Kipling in Gloucester, Mass.

by David McAveeney

Rudyard Kipling in his study in Naulakha

In January 1892 Rudyard Kipling married Caroline Balestier, who came from Vermont in New England. After a world trip, the Kiplings settled there in Brattleboro.The following year they built themselves a great timber house on a rocky hillside, Naulakha. RK wrote there in his book-lined study, where he continued work on the Jungle Books.

James Pringle, of the Boston Globe, who met RK on one of his visits to the fishing port of Gloucester, Mass., found him friendly and unpretentious.

“…he affected no fine raiment or sought notice by distinctive attire. While here he wore a suit of brownish tweed which might have been picked out from a lot on a ready-made counter at the prevailing price for a suit of that quality in those days, $15… Inseparable was the pipe of French briar..”

In December 1892, at the time when his daughter Josephine was born, RK met someone who was to become ‘the best friend I made in new England’, Dr James Conland, respected physician and a member of the State Legislature, who had grown up on Cape Cod. He had served at sea in his youth with the Gloucester fishing fleet on the Grand Banks.

Dr Conland’s tales of those times fired Kipling’s imagination, and led him to embark on Captains Courageous, the story of Harvey Cheyne, a spoiled teenager, son of a railway magnate, who falls overboard from a liner in mid Atlantic. He is picked up by a dory (a small rowing boat) from a fishing schooner on the Grand Banks, and is taken on as a fisherman. The experience changes his life. The book is rich with details of the life at sea of Gloucester fishermen, their talk, the risks they run, and the pride they have in their craft. Ever since, it has been celebrated in Gloucester as an authentic account of a fine old tradition, now passed away.


‘…The fog had gone, but a sullen sea ran in great rollers behind it. The ‘We’re Here’ slid, as it were, into long sunk avenues and ditches which felt quite sheltered and homelike if they would only stay still; but they changed without rest or mercy, and flung up the schooner to crown one peak of a thousand gray hills, while the wind hooted through her rigging as she zigzagged down the slopes. Far away a sea would burst in a sheet of foam, and the others would follow suit as at a signal, till Harvey’s eyes swam with the vision of interlacing whites and grays…’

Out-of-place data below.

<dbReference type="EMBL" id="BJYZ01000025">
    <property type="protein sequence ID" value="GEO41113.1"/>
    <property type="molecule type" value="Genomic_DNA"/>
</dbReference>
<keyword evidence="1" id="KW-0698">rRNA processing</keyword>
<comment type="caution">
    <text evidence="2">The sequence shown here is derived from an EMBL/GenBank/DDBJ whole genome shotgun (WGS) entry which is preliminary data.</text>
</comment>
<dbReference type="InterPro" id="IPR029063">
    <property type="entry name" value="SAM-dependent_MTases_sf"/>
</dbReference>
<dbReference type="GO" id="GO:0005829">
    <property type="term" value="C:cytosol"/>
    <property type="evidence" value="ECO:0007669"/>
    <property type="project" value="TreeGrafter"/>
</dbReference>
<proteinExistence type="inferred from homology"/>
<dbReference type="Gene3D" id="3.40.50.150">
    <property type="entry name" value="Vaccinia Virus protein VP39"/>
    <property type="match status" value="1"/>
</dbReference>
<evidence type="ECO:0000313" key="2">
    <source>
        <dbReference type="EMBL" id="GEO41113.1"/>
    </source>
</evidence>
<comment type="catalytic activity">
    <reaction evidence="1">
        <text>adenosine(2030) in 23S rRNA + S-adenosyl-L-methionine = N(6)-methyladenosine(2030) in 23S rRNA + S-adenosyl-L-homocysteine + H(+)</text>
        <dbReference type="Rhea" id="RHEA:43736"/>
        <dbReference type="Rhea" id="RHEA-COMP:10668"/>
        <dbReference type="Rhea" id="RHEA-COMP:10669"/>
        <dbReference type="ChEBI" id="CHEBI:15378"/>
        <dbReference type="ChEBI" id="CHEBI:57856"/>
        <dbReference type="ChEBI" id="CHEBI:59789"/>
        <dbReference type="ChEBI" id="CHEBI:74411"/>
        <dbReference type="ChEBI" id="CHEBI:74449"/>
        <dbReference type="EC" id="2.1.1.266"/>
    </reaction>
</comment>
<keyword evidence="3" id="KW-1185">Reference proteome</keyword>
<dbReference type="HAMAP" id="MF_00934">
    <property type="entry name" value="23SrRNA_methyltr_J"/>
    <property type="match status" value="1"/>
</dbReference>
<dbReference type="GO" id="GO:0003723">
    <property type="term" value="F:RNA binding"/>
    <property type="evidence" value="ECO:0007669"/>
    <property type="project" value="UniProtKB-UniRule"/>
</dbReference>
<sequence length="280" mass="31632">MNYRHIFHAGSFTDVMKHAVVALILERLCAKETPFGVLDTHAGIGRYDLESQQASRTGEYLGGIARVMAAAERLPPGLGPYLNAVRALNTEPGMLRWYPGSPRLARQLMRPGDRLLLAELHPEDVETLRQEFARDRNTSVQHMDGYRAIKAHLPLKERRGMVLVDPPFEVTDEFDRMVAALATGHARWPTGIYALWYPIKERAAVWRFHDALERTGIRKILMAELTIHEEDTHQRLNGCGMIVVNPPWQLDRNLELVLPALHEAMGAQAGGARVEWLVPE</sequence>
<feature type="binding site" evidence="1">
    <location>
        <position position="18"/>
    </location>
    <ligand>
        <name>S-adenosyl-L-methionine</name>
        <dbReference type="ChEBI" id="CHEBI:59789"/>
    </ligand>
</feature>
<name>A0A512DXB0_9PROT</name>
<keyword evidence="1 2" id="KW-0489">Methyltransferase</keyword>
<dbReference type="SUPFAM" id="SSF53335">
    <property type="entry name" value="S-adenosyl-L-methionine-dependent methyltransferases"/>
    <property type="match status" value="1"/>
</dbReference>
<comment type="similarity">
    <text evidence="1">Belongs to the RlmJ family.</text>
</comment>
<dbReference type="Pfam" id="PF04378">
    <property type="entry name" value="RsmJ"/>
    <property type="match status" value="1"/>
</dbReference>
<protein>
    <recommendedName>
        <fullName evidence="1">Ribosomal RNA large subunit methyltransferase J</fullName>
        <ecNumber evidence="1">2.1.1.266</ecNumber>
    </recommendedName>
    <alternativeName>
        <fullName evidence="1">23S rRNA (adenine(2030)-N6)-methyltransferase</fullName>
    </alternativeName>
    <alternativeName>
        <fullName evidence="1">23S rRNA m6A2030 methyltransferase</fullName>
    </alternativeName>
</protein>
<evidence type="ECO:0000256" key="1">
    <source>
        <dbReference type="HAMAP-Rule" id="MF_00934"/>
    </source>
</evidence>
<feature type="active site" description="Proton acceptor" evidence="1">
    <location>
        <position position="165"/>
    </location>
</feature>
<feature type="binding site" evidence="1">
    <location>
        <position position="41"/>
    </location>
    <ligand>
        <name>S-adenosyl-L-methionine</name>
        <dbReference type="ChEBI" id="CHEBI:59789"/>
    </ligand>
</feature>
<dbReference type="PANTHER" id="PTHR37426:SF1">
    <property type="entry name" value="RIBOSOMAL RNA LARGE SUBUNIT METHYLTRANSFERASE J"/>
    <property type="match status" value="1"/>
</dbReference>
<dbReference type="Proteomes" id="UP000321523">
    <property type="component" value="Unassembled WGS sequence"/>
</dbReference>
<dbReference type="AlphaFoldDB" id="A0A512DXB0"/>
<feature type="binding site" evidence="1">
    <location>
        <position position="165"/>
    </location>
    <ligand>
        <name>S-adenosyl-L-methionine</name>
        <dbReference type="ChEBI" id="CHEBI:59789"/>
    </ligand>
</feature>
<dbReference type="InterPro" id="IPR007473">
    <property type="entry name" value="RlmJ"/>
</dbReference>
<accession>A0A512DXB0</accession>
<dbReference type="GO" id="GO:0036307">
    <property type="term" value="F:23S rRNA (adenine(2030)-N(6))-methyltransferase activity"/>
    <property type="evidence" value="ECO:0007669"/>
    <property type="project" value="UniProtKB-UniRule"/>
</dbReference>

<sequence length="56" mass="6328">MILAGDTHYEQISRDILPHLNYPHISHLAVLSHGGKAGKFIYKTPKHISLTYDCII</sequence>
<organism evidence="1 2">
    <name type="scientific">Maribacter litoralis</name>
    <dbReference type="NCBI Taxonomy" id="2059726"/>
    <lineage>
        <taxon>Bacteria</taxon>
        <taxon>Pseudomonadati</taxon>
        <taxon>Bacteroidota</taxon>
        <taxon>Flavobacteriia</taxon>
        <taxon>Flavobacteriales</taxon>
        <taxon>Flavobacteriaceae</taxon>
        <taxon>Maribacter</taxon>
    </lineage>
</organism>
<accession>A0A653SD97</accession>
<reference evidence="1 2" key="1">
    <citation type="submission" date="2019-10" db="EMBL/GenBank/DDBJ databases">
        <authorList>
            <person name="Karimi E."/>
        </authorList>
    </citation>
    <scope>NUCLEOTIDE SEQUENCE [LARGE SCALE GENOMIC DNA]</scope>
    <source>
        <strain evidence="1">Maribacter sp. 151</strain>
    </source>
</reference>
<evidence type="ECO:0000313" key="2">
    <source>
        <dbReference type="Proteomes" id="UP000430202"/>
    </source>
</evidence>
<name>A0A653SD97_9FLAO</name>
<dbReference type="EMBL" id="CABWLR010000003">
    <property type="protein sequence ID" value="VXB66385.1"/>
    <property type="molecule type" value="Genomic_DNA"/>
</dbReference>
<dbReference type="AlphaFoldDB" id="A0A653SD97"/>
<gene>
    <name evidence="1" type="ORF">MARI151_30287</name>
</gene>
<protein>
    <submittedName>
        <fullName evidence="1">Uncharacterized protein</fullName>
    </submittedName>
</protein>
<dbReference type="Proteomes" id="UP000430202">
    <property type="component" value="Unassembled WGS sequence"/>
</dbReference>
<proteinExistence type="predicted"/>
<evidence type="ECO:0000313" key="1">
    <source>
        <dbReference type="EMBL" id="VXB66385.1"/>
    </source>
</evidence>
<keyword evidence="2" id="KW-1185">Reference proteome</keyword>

‘Hi!’ shouted Manuel, stooping to the fish and bringing one up with a finger under its gill and a finger in its eye. He laid it on the edge of the pen: the knife-blade glimmered with a sound of tearing, and the fish, slit from throat to vent, with a nick on either side of the neck, dropped at Long Jack’s feet.

‘Hi!’ said Long Jack, with a scoop of his mittened hand. The cod’s liver dropped in the basket. Another wrench and scoop sent the head and offal flying, and the empty fish slid across to Uncle Salters, who snorted fiercely. There was another sound of tearing, the backbone flew over the bulwarks, and the fish, headless, gutted, and open, splashed in the tub, sending the salt water into Harvey’s astonished mouth. After the first yell, the men were silent. The cod moved along as though they were alive…


Kipling only visited Gloucester for ten days at the most, spread over four short visits. As he recalled in his autobiography “Something of Myself”, he was taken to sea by Dr Conland in a …pollock fisher, which is ten times fouler than any cod-schooner, and I was immortally sick, though they tried to revive me with a fragment of unfresh pollock.

One of the marvels of Captains Courageous is how RK managed to get so close to the talk and feelings of the Bankers, and the technicalities of life on a fishing schooner, on the strength of a few short visits to Gloucester, and some long chats about old times with Dr Conland. This has been the theme of a recent book about “Kipling in Gloucester” by David C McAveeney.


How was Captain’s Courageous written? Who were the models for Disko Troop, or Harvey Cheyne, or Manuel, or Pennsylvania Pratt, or the black gaelic cook, or Harvey’s millionaire father? How did RK discover how you bait up a line, or take a sight of the sun, or ‘dress down’ the catch? How did the wisest skippers find the fish? What songs did the men sing when they hove to in rough weather?

What chaff passed between the boats when the fleet gathered around the ‘Virgin’ rock? How fast could you get a private railcar from San Diego to Gloucester? All of this and much else is the theme of David McAveeney’s book, which has been greeted by Thomas Pinney, of Pomona College, – the leading Kipling scholar in North America, and editor of the Kipling letters – as ‘an absolutely first-rate piece of local history, the outcome of much original research and special knowledge.’